Another concern is the possibility of oil spills from boats and underwater transport lines. And just last year, McGill University researchers uncovered microplastic pollution levels in the St. Lawrence on par with the most contaminated ocean sediment samples.
WWF is working to safeguard the St. Lawrence River and has completed assessments on the health of, and threats to, the major watersheds flowing into the mighty river. Read the report here: watershedreports.wwf.ca
After one of the best years in the Port’s history in 2015, total port traffic declined in 2016 with the near-completion of the early works at the customs plaza which will service the new Gordie Howe International Bridge. That work had led to a surge of over 50% in construction aggregates in 2015, but with its completion, aggregate volumes dropped by almost 30% in 2016. This resulted in a decline in total traffic volumes of 15.49% for the
David Cree, President & CEO of the Windsor Port Authority stated “Any declines in traffic are always disappointing, but in this case we were certainly expecting the drop-off in construction aggregates with the near-completion of the early works at the Bridge. We are anticipating that once construction starts on the bridge itself, we will see a further surge in construction aggregates during those years.”
There were several bright spots for the year with steel imports increasing by 28% and grain and related products increasing by 24%. In addition, petroleum products which are handled through the Sterling Marine Fuels dock increased by slightly over 3%.
Other important milestones during 2016 included the on-going rehabilitation of the park and fishing pier at the end of Mill Street, the purchase of green space adjacent to the Port Authority’s offices on Sandwich Street which will be utilized for community purposes, and the purchase in partnership with the Windsor Police Services of a new 25ft WAC SAFE Boat which will greatly enhance marine patrol capabilities on the Detroit
In conclusion, Mr. Cree stated “All-in-all, despite the significant decline in total port traffic, 2016 was a very productive and positive year for the port in many ways. We are looking forward to slightly higher cargo volumes in 2017 and with virtually all of the revenue earned by the Port Authority being re-invested into our community, we will continue to be a leader in the economic and social well-being of the City of Windsor.”
For further information and inquiries, please contact
David Cree, President & CEO
Click on the link above to read full article as published in The Windsor Star, October 14, 2016.
Below, Windsor Port Authority Officials visit the USS Detroit.
Top of Form
Saturday September 17th, 2016
Posted at 3:34pm
The Annual Olde Sandwich Towne Festival is celebrating their 26th year in 2016, with proud vendors and attendees showing their support in spite of the unfavorable weather Saturday afternoon.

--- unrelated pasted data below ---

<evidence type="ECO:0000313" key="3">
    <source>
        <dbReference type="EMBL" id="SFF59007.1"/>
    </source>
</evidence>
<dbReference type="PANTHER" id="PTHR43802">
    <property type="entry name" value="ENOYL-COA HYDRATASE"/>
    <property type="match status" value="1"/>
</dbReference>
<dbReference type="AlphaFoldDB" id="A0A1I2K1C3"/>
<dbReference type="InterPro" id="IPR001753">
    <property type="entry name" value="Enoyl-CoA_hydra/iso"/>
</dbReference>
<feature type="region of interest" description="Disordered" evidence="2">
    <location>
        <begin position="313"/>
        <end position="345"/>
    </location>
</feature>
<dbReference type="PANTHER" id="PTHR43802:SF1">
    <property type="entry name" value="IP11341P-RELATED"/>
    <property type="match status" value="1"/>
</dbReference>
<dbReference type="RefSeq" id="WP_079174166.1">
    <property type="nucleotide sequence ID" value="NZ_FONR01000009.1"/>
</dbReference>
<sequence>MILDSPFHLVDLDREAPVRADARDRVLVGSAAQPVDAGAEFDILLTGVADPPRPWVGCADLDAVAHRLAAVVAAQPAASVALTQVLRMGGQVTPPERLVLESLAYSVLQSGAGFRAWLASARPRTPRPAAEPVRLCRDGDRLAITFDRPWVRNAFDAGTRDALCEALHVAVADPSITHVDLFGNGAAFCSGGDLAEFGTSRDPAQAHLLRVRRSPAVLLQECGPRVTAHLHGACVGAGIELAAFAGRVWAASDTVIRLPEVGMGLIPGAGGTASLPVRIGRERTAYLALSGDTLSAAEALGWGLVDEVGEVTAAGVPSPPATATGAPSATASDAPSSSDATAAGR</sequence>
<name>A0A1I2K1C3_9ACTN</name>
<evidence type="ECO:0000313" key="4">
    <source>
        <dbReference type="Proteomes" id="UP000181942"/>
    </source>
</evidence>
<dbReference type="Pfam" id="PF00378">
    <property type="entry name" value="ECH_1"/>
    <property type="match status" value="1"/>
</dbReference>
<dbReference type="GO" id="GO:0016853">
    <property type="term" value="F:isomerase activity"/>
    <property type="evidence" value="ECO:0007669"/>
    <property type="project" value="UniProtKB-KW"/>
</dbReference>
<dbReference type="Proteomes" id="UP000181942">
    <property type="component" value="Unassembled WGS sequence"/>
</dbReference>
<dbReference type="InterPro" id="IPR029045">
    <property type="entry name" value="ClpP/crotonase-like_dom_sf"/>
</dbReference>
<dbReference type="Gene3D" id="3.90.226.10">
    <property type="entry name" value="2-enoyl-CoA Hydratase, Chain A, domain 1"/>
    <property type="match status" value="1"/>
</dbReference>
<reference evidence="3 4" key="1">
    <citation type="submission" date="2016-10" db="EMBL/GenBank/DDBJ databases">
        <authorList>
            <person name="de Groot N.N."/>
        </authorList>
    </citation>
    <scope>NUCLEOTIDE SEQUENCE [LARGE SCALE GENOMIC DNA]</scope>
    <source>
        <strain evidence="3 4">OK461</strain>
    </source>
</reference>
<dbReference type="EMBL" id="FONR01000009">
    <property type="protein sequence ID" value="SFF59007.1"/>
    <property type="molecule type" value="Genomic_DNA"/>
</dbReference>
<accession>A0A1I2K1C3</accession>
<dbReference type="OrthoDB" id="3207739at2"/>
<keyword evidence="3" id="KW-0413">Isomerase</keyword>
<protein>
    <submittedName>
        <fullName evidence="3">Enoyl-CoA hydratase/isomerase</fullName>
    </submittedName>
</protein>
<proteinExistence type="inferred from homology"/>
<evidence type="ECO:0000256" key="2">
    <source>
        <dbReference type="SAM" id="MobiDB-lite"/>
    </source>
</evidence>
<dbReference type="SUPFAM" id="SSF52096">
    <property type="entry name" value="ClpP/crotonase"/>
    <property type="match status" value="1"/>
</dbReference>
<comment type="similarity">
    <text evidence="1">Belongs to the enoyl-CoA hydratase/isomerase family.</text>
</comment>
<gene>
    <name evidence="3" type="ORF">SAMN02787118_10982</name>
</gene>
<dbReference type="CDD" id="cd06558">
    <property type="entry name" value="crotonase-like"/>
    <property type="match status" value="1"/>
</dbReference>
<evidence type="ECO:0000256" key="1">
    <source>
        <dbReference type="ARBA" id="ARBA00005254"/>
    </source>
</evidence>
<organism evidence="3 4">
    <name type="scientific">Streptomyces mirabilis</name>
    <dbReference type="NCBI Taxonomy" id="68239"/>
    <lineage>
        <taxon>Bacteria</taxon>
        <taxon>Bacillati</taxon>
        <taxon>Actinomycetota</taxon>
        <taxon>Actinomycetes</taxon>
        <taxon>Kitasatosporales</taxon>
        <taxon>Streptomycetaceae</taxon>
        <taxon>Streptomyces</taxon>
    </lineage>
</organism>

The festival gives everyone a chance to experience Olde Sandwich Towne and enjoy some shopping from local vendors, meet other local organizations, and have a chance to enjoy the activities and displays such as the Sandwich Farmers Market and the Essex County Medieval Heritage display & demonstration.
The festivities will continue tomorrow and be part of Windsor’s Open Streets event. Windsor Port Authority gives away many prizes, treats and goodies at the festival each year.
Windsor Salt mine expansion ‘great news’ for port authority
CBC News Posted: Jul 27, 2016 8:18 AM ET Last Updated: Jul 27, 2016 8:18 AM ET
About 200 people work at the Windsor Salt mine.
The CEO of the Windsor Port Authority says it’s “great news” the Ojibway salt mine is expanding.
Windsor Salt will invest more than $60 million to expand to the next mining level, another 121 metres below ground.
The investment will help boost production and extend the life of the mine by nearly 50 years.
That means steady business at the Windsor Port Authority.
“It’s great news for the Port of Windsor and the port authority and obviously Windsor Salt. They’re one of our biggest operators here in the port; traditionally the largest single terminal in the port,” Windsor Port Authority CEO David Cree said.
Last year, from April 2 to July 31, 1.4 million metric tons of salt was shipped through the St. Lawrence Seaway, which includes the Port of Windsor.
Windsor Salt said the journey of one cargo vessel takes almost 1,000 truckloads off Ontario highways.
As part of the expansion, Windsor Salt is also converting its mining method and upgrading its equipment.
The company employs more than 200 people in Windsor.
No comments by Windsor Port Authority
3190 Sandwich Street
Windsor, ON Canada